Cryospheric Sciences

It’s getting hot in here: Ancient microbes in thawing permafrost

It’s getting hot in here: Ancient microbes in thawing permafrost

Did you know that the oldest organism on Earth is believed to be a microorganism found in 3-million-year-old permafrost in Siberia? There, it was living at a cosy average temperature of -10 °C at 14 m depth. Or did you hear that some other Arctic soil microorganisms can happily live at extreme temperatures down to -40 °C? Scientists often use these “extreme” microorganisms to get an idea on how extra-terrestrial life could look like. However, these microorganisms are also important on our planet as they are a crucial connection between the environment and climate. In this blog post, we’ll see how microbes, invisible to the bare eye, can survive in such cold environments and why their hunger for carbon matters during global warming.

(C)old permafrost as a habitat

Permafrost soils can be found at both poles and in mountain terrain, where temperatures are low enough for the soils to be frozen throughout the year. Most permafrost has been frozen since thousands of years already. The frozen ground contains half of all the carbon stored in Earth’s soils, despite only covering 15 % of the global soil surface. The top three meters of permafrost soils currently contain already as much carbon as the atmosphere. This huge carbon reservoir is mainly made of dead plant matter that could not be converted into greenhouse gases (yet). Average permafrost temperatures range between -2 and -10 °C in the Arctic and down to -27 °C in Antarctica. Just as we store food in freezers to keep it from spoiling, processes in frozen soil are also slowed down a lot.

Most extremophiles – that’s how we call organisms able to survive in extreme conditions – are microscopic organisms, often consisting of only one cell (unicellular organisms). When water freezes, its salts get separated from the developing water crystals, and form pockets of super salty water (called brine) inside the surrounding frozen ground. Most microbial permafrost life, no matter how extreme, needs these little reservoirs of still liquid water to survive. In addition to the cold, organisms trapped in permafrost have to deal with darkness, geological radiation, low nutrient and energy levels, and high competition with each other for the scarce still digestible organic matter.

Figure 2: All the milky spots are single colonies of microorganisms grown on a medium in the laboratory. The basis was 26’000-year-old permafrost soil. Maybe the yellow and white spots are two never before documented species, who knows? [credit: Maria Scheel]

Seeing the tiny, ancient survivors: a genetics 101

The first permafrost organisms were found 110 years ago in the Siberian Arctic. But the first species were only characterized by the end of the last century by “cultivating” them at different temperatures and with various food supplies in laboratories. Permafrost soil was infused with a liquid optimum nutrition medium to grow its microorganisms (see Figure 2), but most its microorganisms did not really grow, and a majority stayed unidentified for a long time. It was only with recent genetic insights that scientists were finally able to better identify very ancient species more precisely – without having to grow them first.

Genetics, what? Figure 3 explains, how genes work. Depending on the method used, we can zoom in on different parts of genetics – the whole pool of genes (the DNA), or maybe just those used by a living organism in response to stress it has to deal with (the RNA). As an example: if an organism gets stressed by heat, it can copy the genes of heat shock proteins and translate them into the final protein, which helps our cold microbe to protect the DNA from eroding at higher temperatures. For these approaches, genetic material is extracted from the soils. By sequencing it, the biological information of it (encrypted with the order of four different building blocks, the genetic code) gets converted into bioinformatic signals. Scientists in this field ultimately want to understand with as little bias as possible “Who is there and what are they really doing?”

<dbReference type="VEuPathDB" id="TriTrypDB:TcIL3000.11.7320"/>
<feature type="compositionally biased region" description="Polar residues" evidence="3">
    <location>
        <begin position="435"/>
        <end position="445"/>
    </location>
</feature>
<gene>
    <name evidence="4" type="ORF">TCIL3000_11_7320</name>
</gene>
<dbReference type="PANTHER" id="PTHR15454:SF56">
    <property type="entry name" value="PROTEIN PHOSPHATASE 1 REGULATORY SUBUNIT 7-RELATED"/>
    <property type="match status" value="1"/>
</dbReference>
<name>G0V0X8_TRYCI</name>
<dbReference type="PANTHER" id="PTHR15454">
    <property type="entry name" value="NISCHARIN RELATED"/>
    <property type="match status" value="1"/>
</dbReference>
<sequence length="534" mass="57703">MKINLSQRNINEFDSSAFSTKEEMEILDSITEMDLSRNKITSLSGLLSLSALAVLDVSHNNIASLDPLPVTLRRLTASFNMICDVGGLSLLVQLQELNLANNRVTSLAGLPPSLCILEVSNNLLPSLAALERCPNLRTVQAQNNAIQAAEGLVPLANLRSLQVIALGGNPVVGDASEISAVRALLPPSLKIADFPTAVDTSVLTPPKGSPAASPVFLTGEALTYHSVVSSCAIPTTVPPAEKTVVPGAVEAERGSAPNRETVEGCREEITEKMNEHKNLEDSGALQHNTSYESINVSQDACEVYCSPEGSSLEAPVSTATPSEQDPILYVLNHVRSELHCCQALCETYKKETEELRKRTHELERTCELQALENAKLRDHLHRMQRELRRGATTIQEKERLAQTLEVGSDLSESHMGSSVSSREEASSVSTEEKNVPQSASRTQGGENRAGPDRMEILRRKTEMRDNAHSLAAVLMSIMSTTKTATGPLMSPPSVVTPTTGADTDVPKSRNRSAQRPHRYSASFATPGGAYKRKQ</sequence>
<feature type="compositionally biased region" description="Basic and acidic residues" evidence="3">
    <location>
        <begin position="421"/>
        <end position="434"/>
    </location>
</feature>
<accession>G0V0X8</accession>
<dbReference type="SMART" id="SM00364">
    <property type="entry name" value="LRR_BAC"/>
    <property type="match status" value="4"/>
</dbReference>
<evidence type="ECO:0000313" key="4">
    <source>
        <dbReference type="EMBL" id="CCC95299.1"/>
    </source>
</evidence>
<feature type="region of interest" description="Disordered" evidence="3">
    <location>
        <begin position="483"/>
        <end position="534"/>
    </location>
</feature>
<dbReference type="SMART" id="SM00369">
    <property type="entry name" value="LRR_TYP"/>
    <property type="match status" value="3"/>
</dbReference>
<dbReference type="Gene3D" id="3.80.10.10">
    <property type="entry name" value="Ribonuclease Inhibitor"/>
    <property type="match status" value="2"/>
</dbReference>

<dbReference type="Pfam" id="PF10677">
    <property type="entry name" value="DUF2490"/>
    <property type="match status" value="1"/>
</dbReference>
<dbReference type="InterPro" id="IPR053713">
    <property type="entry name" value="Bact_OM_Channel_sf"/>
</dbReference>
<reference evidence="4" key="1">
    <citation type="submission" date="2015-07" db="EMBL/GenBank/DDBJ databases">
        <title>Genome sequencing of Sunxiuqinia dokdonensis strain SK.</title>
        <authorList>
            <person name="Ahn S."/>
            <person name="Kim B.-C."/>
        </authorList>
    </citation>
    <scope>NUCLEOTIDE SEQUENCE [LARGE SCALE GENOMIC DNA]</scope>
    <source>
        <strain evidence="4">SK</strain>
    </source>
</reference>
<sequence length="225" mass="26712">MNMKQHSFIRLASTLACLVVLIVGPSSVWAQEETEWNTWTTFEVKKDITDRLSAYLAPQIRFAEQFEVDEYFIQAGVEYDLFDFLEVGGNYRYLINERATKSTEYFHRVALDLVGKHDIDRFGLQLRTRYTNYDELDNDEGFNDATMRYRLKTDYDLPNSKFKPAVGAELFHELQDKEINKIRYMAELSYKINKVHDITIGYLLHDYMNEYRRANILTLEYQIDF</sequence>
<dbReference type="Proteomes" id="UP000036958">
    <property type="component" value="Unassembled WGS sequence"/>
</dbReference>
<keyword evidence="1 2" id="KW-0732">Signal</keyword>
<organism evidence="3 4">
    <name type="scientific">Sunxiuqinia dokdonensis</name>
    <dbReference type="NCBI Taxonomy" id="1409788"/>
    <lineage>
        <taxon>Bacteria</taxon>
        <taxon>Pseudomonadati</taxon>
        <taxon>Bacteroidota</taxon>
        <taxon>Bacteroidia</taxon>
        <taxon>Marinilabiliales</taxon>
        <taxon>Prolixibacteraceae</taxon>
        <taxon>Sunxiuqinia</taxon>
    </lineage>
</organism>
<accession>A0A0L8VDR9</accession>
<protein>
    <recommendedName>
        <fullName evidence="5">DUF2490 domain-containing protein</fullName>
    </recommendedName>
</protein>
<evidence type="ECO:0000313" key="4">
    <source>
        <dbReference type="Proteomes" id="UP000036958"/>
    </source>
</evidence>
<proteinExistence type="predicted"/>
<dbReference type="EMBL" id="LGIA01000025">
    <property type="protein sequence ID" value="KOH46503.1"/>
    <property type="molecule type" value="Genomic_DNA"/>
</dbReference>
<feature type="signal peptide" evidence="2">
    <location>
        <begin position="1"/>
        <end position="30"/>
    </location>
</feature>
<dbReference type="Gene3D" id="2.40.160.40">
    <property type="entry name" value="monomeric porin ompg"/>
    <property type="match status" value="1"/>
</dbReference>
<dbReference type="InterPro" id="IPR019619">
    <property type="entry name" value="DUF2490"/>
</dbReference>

Figure 3: All genes of an organism are pooled in its genome – the DNA. Some of these genes get copied into mRNA (messenger RNA), depending on which gene helps the organism best to respond to its needs. This mRNA is translated into chains of amino acids, which will be folded into the organism’s proteins. Genetic methods are named after which aspect they zoom in on, such as genomics, transcriptomics and proteomics, while “meta” stands for doing this for a whole community, not only one individual. [Credit: Maria Scheel, created via]

Now we know how to look – so whom will we find in permafrost?

These methods can be pricy and produce huge datasets but help scientists a lot to find out more about biodiversity in permafrost soils. If you look at the title Figure 1, you can see microbes in intact and eroding permafrost. Some of them are known to survive in permafrost pretty well, such as Bacilli (red) and Firmicutes, that form spores (green). They also quickly grow their population as permafrost thaws, converting freshly available carbon into the greenhouse gases carbon dioxide (CO2) and methane (CH4). Although some other microorganisms can feed on these gases, most might be released to the atmosphere.

There are also the less lucky, such as many Actinobacteria (blue), which are so well adapted to life in the unlikely permafrost habitat, that they might not survive thawing too well. Permafrost also harbours extremophilic archaea, which are another unicellular category of organisms besides bacteria. They seem to enjoy living dangerously all over the globe (e.g., in volcanoes, in acids and in our guts), as well as bacteria, and several multi-cellular organisms, such as fungi (think of the molds on rotten food), but little is known about the latter. The input of fresh and tasty substrates from vegetation decreases with depth and with it the number of organisms that can live with so little. At depth, sometimes the only way to survive is to digest each other’s metabolites (by eating each other’s “poop”!).